Greater Vancouver Zoo offers explanations to visitor

Greater Vancouver Zoo strives its best to offer a good visitor experience and take good care of its animals.

Editor: We at Greater Vancouver Zoo were concerned to hear about Shanaya Smith’s recent experiences here and would like to respond to her comments (The Times, Aug. 14) .

First we would like to sincerely apologize for the unpleasant greeting she received at our front admission. When visitors are greeted at the zoo, we want it to be a great first impression.  We work hard at providing appropriate training and coaching to our staff, and without hearing from our guests as to how we are doing, we sometimes are not aware of where we need to focus more efforts on additional training.

In respect to pricing, we charge $22.25 for adults of which $0.25 of that goes towards conservation efforts in the wild.

Currently we are supporting three projects — the Iranian Cheetah Project, the Guatemalan Yellow-Naped Amazon Parrot and the Indian Horned Bill Nest. One hundred per cent of the proceeds go directly back to these projects. Even though we don’t house these animals, we want to help support them in the wild.

I agree the Calgary Zoo is a fantastic facility, and they charge $21 for adults — similar pricing to ours. It is a city-run facility with much more corporate and government funding than we have. Our funding comes directly from admission, school groups, private events, behind the scenes, corporate groups and small camp groups.

It is expensive to run a facility such as ours and we are always looking for new ways to help raise funds to continually enhance what we are doing.

The Bald Eagles have an enclosure in the North American section of the zoo and are rescue eagles. The eagles were hit by vehicles and would have been euthanized since their wings were broken. We were called by conservation officers and asked if we would take them in our facility for educational purposes.

After careful consideration, the zoo decided to take on the project and build a new facility strictly for these bald eagles that were unable to fly anymore.

The rhino — our dear sweet “Charlie” — is the oldest animal at the zoo. We believe he is in his mid-40s. Charlie is by himself at this stage in his life — it would be too stressful to introduce another friend to him.

He does have rheumatoid arthritis, as many seniors do, and he definitely is slowing down, although he routinely goes out to graze. We refill his mud hole so that he can have his regular mud baths.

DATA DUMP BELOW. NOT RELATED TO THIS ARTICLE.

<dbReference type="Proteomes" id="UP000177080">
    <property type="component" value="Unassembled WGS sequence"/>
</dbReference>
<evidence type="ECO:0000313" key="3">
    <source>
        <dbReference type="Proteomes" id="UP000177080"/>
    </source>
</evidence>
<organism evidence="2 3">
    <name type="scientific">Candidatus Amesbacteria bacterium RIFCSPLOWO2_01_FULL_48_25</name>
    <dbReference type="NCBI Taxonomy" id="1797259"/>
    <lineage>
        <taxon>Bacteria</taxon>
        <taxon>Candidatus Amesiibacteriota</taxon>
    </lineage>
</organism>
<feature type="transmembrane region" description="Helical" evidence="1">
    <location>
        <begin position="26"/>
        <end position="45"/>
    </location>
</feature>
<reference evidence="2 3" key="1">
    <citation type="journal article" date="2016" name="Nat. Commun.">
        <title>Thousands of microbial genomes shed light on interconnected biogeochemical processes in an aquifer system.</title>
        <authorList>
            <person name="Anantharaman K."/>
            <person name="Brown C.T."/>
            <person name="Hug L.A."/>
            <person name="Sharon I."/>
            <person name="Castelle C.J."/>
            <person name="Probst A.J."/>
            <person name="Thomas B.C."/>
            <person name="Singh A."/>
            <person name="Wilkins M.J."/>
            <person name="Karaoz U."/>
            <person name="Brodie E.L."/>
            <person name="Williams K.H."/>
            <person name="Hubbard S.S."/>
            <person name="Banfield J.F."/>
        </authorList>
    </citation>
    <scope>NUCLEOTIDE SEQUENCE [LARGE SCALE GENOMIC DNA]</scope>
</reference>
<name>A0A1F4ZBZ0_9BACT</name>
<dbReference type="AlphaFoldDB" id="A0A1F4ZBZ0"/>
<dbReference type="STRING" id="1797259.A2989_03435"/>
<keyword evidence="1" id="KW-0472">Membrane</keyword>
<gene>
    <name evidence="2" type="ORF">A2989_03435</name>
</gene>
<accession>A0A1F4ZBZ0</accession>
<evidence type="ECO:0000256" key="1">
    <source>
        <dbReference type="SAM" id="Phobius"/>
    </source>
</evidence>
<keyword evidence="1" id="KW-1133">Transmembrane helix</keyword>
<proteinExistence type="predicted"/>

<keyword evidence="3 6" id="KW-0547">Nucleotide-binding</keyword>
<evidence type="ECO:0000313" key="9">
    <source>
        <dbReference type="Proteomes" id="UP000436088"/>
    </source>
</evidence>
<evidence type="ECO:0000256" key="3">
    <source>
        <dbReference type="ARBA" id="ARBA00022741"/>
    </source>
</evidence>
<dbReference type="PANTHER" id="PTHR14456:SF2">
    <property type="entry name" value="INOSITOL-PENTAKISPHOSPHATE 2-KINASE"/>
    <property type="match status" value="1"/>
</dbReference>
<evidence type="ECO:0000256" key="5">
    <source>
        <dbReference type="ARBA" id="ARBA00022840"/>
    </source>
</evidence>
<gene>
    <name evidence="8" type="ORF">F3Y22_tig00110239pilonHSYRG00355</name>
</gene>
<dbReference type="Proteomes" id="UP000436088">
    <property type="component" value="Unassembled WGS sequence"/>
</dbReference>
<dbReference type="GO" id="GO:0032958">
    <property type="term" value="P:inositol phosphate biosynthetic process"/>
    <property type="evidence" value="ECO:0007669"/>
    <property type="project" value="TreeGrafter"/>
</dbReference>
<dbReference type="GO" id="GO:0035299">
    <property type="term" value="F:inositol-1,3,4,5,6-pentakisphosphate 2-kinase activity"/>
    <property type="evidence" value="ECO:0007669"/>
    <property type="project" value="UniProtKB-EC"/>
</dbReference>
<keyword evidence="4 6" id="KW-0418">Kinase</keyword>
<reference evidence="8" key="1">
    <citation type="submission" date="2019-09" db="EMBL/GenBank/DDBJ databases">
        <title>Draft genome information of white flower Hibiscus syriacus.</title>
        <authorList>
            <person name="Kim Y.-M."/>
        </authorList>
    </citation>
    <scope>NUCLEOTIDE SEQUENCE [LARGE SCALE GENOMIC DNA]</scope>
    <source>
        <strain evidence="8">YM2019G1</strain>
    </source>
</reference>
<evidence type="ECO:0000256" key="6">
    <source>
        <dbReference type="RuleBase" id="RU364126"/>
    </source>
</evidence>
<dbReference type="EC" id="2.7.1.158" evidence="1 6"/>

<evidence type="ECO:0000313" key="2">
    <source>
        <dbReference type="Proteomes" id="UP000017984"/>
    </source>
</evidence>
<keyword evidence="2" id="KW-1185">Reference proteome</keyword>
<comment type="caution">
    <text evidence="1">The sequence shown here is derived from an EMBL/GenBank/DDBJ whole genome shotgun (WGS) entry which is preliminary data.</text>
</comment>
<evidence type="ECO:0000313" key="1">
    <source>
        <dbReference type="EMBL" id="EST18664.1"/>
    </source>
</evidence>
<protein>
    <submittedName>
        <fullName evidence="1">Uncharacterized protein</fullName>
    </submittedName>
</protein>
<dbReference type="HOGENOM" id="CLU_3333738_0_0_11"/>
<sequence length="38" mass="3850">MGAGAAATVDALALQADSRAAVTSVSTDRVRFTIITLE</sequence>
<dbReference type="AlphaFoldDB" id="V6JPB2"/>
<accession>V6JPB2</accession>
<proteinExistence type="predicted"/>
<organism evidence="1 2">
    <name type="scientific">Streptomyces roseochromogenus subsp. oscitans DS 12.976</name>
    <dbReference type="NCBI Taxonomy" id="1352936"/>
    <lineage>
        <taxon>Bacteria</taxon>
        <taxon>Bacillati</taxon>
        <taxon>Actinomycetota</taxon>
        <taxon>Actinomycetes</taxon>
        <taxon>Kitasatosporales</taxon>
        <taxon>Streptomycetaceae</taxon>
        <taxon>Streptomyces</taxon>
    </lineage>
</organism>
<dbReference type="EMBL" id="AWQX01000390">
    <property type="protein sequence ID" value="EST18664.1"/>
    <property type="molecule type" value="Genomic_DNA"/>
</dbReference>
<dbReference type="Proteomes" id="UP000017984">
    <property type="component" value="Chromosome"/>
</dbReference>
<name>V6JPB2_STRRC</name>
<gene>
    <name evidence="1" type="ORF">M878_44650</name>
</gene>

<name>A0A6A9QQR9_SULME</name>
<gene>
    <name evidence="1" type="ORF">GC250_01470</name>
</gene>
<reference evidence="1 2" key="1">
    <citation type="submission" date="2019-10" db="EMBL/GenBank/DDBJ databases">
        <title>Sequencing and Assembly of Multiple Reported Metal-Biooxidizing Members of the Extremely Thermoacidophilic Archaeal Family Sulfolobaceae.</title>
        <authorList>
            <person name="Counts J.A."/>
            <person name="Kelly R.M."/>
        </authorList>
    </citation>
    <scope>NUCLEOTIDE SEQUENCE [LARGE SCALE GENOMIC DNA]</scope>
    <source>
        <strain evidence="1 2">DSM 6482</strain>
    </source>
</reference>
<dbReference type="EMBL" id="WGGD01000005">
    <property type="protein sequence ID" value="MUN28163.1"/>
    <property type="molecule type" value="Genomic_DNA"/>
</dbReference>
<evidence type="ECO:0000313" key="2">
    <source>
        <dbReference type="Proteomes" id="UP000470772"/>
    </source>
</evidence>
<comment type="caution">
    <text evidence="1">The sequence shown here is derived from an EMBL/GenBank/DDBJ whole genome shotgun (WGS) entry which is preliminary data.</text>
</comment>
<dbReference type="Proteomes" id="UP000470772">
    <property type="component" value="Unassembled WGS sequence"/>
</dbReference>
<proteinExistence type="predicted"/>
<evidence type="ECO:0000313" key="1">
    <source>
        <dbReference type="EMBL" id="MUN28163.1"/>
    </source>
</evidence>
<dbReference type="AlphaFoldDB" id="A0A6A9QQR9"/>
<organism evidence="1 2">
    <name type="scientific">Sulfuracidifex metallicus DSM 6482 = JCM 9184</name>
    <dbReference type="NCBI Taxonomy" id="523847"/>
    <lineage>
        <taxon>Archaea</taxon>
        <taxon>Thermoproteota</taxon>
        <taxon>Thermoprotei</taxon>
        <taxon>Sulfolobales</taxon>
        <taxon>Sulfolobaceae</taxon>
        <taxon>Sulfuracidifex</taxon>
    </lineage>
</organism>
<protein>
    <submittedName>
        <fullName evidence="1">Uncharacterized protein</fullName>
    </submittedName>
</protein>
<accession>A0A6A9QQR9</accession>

We trim his horn regularly as he ages, as he seems less interested to maintain his horn trimming on his own. When younger, rhinos maintain their horn trimming for a defensive territory for females. As Charlie ages, this has lessened over the years leading his horn shape to change.

His horn is made of compressed keratin fibers, the same material that is found in our fingernails and hair, so it doesn’t hurt him to do this. He is starting to lose his hearing and is on regular medication to help him with his aches and pains.

He loves his daily rubs, leg massages and scratches in addition to many special treatments that he receives from our dedicated animal care staff. On a daily basis, he moves around both his indoor and outdoor enclosure, along with eating (on a restricted senior diet).

He receives regular check-ups with our animal health technician and our veterinarian.

The wallaby that we believe she referred to is called “Coco.” She may have been asleep, as when they sleep they sit back on their tail and usually stay a little bit away from the fence area in order to have some quiet time. Obviously people get excited when they see animals, and sometimes will talk or even yell at times to get the animals’ attention.

The shaking behaviour referred to we have never seen, although it would be helpful in the future if anyone who visits our facility sees unusual behaviour in any of our animals to report it to a keeper or the front admission immediately. This allows us to check on the animal at that exact time.

In respect to construction, there is a large sign at the entrance of the zoo that explains our construction areas. Signs are also posted where the construction is happening.

We tried to complete the construction during the off season. Unfortunately, we were not able to complete it during that time for numerous reasons.

I would be more than happy to talk further with Shanaya is she wants to contact me directly at We are the first to admit we are not perfect, although I don’t think anyone is perfect in the world. We are always making efforts to move forward and always looking at ways to enhance the lives of the animals that are in our care.

Everyone at the Greater Vancouver Zoo is very passionate about animals and their well being. We hope that you might consider giving us another chance, now that you have heard a bit more.

Jody Henderson, general manager,

Greater Vancouver Zoo




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